Just editing this to add that I wrote an update.
I’ve spent lots of time since November pruning the apple and pear trees, so I thought it was time for a ‘how-to’ blog post.
Most of what I need to do is renovation pruning because the trees have been neglected for years. I was taught how to do this by my old boss, Bob Sherman, at Garden Organic. These are his instructions.
1. Start by identifying 5-6 scaffold branches for your tree. The ultimate shape should be like a wine glass with an open and airy centre. Look for 5 or 6 branches that can form this goblet shape.
2. Taking each scaffold one by one, follow it to it’s end and identify a ‘leader’. This is the part of the branch that will be allowed to continue growing. It should be pointing outwards, rather than upwards and preferably high enough not to obstruct where you need to walk.
3. Prune the leader back by half of last year’s growth to a downward facing wood bud.
NB This is a good point to explain that apple and pear trees have different
buds that will go on to produce either wood or fruit in the coming year. Wood buds are small and flat – like this:
4. Remove any competitors – other small twigs that could have been leaders.
The plan is different now for apples and pears.
1. Work back towards the trunk, taking each lateral (branch leading off from the scaffold branch) one by one. If the lateral is more than 4 years old, chop it off.
2. Prune out any vertical shoots whether they are growing upwards or downwards.
3. Remember that if you prune back to a fruit bud, growth will stop.
1. Work back towards the trunk, taking each lateral (branch leading off from the scaffold branch) one by one. If the lateral is 2 years old, prune it back to six fruit buds if possible – pear fruit buds look different to apple fruit buds, but I don’t have any images. Use google images to find some good pics.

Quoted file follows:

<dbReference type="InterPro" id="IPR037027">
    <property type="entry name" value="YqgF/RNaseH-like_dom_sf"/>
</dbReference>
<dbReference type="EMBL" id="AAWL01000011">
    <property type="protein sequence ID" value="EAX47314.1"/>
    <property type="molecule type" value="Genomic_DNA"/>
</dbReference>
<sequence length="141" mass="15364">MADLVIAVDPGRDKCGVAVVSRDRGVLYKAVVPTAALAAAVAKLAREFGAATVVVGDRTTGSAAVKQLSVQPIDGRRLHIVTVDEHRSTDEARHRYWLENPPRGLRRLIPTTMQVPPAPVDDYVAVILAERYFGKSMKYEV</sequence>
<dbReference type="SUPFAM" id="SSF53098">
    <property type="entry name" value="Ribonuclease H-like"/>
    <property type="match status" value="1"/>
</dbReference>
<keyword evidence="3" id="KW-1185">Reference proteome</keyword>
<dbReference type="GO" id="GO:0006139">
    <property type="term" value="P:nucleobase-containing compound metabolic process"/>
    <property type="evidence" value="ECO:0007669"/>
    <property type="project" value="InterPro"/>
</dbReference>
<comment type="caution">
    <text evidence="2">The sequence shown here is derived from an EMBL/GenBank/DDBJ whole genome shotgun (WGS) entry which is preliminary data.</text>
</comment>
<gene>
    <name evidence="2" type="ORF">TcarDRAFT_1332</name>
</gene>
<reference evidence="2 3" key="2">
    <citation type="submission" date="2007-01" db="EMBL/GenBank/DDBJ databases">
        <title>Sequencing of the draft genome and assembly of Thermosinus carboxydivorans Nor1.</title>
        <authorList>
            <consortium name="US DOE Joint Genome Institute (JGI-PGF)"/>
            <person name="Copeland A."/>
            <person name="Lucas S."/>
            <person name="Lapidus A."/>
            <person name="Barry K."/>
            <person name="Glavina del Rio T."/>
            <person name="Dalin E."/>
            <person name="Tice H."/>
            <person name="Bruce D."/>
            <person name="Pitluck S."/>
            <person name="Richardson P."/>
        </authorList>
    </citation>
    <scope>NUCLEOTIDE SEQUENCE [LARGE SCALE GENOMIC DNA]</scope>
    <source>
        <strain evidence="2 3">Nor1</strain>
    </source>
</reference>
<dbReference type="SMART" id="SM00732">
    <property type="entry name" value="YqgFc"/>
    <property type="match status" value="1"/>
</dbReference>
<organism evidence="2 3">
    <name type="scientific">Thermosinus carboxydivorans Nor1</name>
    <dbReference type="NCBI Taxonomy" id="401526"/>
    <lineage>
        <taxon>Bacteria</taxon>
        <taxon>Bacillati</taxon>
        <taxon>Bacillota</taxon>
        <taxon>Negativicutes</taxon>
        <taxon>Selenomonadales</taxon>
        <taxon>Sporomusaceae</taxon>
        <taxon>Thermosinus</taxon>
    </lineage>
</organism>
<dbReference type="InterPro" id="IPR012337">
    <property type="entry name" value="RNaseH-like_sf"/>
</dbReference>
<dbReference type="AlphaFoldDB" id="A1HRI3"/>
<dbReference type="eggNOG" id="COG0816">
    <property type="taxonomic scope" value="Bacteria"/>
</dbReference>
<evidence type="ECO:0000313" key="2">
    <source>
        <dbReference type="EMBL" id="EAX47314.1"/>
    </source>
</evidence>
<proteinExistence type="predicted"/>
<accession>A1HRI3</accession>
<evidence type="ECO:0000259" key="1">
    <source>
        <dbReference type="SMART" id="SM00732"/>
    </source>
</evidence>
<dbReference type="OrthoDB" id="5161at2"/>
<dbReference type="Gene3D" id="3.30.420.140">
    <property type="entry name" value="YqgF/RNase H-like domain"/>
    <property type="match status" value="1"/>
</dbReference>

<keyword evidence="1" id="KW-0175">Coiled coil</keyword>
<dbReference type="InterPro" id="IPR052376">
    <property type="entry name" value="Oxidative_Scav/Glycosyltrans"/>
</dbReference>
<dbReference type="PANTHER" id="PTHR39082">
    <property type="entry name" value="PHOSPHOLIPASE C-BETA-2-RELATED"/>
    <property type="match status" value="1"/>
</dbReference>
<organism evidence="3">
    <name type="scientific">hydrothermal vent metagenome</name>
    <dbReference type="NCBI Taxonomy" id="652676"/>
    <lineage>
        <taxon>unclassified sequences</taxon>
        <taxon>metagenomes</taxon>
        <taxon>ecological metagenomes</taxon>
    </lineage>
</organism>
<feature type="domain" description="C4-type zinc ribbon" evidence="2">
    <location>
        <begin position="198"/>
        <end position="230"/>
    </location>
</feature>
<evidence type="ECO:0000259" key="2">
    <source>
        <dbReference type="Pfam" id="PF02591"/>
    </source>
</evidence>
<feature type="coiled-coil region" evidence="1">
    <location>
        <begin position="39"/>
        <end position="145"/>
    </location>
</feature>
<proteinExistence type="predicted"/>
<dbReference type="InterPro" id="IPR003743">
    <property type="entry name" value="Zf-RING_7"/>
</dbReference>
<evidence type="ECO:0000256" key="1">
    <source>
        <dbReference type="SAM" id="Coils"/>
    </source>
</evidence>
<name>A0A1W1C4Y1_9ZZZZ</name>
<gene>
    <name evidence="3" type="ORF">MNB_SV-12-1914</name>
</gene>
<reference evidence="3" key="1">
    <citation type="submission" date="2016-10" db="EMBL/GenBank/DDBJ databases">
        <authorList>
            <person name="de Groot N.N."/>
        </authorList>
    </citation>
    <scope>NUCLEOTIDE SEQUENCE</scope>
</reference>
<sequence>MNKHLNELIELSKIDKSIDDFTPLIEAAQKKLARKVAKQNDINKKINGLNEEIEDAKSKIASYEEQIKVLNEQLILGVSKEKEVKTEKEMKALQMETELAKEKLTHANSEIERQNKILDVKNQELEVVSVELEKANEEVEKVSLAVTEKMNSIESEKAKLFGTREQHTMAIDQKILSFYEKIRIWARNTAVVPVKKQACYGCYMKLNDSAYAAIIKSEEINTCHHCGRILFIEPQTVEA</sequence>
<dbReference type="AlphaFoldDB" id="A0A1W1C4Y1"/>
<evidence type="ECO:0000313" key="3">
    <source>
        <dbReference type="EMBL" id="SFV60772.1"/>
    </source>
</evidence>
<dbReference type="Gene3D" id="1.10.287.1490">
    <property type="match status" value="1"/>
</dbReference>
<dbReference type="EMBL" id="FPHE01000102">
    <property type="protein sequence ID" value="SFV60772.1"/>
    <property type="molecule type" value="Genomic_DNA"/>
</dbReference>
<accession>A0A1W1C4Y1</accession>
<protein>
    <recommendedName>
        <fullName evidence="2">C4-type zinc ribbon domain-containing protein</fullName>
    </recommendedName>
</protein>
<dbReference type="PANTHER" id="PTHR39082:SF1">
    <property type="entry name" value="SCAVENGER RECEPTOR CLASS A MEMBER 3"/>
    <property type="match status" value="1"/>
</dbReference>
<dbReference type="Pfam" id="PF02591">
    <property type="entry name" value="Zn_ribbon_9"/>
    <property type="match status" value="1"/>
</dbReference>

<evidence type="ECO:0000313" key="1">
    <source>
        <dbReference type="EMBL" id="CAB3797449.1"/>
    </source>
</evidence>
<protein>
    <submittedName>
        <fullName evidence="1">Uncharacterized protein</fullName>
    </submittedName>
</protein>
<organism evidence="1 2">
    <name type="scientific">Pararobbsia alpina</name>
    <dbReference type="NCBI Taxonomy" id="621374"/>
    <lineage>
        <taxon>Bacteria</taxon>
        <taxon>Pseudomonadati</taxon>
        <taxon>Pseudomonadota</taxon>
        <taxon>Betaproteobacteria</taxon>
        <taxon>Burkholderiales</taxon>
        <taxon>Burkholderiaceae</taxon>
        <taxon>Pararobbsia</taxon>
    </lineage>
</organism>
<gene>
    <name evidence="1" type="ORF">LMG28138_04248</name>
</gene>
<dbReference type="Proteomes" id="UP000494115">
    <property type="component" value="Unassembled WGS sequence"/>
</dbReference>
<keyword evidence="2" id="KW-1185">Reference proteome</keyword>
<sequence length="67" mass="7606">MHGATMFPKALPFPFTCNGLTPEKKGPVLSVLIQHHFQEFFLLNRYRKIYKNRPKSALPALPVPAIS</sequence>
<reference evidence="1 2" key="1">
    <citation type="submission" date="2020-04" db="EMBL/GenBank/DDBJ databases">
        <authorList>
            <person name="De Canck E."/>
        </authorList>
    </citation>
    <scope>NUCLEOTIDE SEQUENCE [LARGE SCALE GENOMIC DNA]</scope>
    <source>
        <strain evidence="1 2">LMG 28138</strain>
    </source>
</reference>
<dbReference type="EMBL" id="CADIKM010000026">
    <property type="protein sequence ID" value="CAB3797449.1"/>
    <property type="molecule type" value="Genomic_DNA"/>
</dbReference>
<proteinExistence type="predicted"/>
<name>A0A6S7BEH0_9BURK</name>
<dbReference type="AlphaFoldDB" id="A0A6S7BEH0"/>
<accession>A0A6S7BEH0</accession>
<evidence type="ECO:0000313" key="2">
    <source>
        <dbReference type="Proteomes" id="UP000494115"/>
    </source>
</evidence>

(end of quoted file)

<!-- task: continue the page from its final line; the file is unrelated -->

2. If the lateral is 1 year old, leave it as it is.
3. If the lateral is more than 2 years old, chop it off.
4. Prune out any vertical shoots – those growing straight up or straight down.
As you might imagine, pruning a very overgrown tree is quite a drastic and scary business. Here are some before and after photos of a large and overcrowded Bramley:
Once you’ve done this renovation pruning, the next stage is maintenance pruning – this is done each summer (July) and winter (November – March).
In summer, take off most of the ‘water shoots’ that will sprout from wherever was cut last winter. You may wish to leave some to form new branches or fruiting spurs.
In winter, follow the instructions for renovation pruning, but as you look at any new laterals that have formed and been left after summer pruning, try to encourage them to produce new fruiting spur networks. To do this, you simply need to cut it back to about 3 or 4 wood buds. The upper buds will grow into new wood, but the lower buds should change and form fruit buds by the next winter. Each winter, cut back to wood buds to 3 or 4 and some new fruit buds should form.
So that’s about it – it can sound very complicated, but take these instructions with you to the tree and follow it step-by-step.
Finally, some rules about hygiene:
1. Always use sharp tools – you’ll need secatuers, a pruning saw, and maybe a bow saw. Loppers should not be necessary.
2. Use ladders where necessary so as not to over-reach.
3. Clean your tools between trees so as not to pass on fungal diseases from one tree to another. I keep a jar of white spirit and an old toothbrush in the shed and simply give the blades of my tools a quick scrub as I finish each tree.
4. Tidy up the prunings as you go. Fruit wood burns well after seasoning so can be passed on to folk with wood burners. I have also discovered that prunings are much loved by rabbits so you can pass on prunings to any rabbit-owning friends.